When it comes to signing a lease agreement between landlord and tenant, what is the standard process?
The rental lease agreement is a formal contract between a tenant and a property owner, or a representative of the owner, like a property manager, outlining the terms and conditions for living at a rental property in exchange for rent.
In order for a lease agreement to be valid, both parties must sign the contract. Depending on your state’s laws, if a property manager is representing an owner, the owner may or may not be listed on the lease agreement.
Verbal Lease Agreement
Often times, a verbal lease agreement is considered legal and binding for one year. If the tenant moves in and you accept the rent then you have a binding month to month tenancy. It is always a good idea to have a written rental agreement, even if you are having a relative stay with you for just a few months. Written agreements will serve you well, if the situation goes bad and you need the tenant to move out.
Signing a Written Lease Agreement
Here’s a look at the lease signing process, including who needs to sign the lease, who signs the lease first, who gets a copy of the lease, and who to refer to with questions about the lease.
The Lease Signing Process
Lease signing can take place in person or be completed online before you move into a new unit. If you sign the lease with your landlord or property manager present, they should go over all the important terms with you. Make sure you ask questions and understand these parts of the lease.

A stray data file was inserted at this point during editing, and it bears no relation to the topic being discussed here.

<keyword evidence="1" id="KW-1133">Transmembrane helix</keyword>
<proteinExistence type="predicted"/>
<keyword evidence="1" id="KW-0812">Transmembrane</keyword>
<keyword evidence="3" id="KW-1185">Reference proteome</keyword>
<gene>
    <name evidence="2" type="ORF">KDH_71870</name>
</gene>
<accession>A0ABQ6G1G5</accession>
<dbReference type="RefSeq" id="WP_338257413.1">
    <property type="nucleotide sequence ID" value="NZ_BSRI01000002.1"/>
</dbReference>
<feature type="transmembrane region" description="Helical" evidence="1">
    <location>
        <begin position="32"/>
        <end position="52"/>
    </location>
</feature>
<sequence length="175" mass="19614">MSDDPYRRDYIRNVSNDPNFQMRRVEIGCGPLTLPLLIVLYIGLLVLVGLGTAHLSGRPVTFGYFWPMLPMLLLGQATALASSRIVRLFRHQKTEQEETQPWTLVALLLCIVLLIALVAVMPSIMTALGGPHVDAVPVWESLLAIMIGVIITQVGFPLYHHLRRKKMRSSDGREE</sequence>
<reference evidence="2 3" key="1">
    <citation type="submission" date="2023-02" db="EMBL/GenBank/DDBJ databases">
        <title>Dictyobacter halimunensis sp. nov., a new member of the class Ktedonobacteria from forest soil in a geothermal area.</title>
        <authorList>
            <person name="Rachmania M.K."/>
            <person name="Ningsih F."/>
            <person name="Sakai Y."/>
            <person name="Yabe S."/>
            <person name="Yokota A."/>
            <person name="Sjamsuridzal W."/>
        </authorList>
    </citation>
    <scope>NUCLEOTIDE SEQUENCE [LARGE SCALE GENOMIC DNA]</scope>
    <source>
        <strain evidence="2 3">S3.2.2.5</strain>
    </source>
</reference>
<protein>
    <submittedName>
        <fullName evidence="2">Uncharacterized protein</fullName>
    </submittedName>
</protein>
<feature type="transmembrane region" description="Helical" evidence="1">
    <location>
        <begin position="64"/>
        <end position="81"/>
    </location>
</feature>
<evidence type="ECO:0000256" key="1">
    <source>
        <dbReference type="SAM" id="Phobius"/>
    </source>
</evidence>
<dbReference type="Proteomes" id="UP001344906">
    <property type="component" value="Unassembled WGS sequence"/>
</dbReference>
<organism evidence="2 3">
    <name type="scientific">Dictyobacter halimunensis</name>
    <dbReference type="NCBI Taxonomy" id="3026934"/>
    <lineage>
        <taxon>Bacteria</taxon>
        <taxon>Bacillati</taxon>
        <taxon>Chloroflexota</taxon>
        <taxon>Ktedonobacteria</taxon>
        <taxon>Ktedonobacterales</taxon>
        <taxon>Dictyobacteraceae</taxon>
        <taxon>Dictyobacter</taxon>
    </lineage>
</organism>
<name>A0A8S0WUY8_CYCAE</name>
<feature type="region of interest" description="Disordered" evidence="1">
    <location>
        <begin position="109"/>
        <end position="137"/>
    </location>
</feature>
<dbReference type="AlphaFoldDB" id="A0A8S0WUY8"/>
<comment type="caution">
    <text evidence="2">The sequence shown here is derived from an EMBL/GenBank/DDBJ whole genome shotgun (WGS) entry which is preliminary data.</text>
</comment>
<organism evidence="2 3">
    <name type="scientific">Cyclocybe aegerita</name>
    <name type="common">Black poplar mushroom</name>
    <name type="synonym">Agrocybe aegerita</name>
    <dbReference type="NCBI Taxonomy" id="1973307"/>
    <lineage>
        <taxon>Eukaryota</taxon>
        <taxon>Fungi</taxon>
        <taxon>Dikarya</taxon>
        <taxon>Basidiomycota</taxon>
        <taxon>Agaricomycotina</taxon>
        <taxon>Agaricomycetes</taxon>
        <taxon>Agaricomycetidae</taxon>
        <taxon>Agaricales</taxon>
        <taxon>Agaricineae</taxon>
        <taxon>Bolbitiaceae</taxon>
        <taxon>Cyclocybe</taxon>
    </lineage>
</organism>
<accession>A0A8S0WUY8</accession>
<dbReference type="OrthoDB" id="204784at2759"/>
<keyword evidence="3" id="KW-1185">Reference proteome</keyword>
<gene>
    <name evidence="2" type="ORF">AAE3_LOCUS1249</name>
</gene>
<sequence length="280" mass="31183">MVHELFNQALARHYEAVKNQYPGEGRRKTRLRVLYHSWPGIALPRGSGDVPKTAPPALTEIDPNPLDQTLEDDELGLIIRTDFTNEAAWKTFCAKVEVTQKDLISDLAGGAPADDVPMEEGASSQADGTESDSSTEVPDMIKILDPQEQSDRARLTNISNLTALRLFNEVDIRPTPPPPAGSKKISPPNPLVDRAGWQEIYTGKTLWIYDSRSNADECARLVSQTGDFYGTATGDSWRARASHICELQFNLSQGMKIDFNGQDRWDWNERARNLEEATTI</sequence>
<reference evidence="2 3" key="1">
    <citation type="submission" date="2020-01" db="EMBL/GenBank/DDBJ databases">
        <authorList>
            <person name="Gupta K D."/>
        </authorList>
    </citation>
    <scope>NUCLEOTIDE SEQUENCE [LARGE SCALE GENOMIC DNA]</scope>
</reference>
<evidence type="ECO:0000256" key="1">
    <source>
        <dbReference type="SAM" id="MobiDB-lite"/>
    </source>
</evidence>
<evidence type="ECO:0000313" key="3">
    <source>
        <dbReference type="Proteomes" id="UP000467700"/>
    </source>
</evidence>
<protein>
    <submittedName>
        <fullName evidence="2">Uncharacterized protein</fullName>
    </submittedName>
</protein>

If you sign the rental lease online, with the help of electronic signatures, it will be up to you to read through the document and understand everything to which you are you are agreeing. Do NOT treat a rental lease signing like a ‘Terms of Service’ checkbox. Lease agreements are very important legal documents.
For managers and landlords who do not use electronic signatures, they may choose to mail a lease agreement to the tenants if they cannot meet to sign the lease in-person prior to move-in. If you mail a lease agreement, some managers might require the tenant to have the signature notarized. Alternatively, a lease might get emailed or texted to a tenant, the tenant can print out the lease, sign it, and then send it back to the manager or owner.
Who signs the lease?
The lease should be signed by all adults living on the property and by the property manager or landlord. If a co-signer is part of the rental agreement, they need to sign the lease along with the tenant.
Who signs the lease first?
It is a good idea to have the tenants sign the lease agreement first. This is especially important if the lease is getting signed without the owner or manager present.
Why is it so important for a tenant to sign the lease first?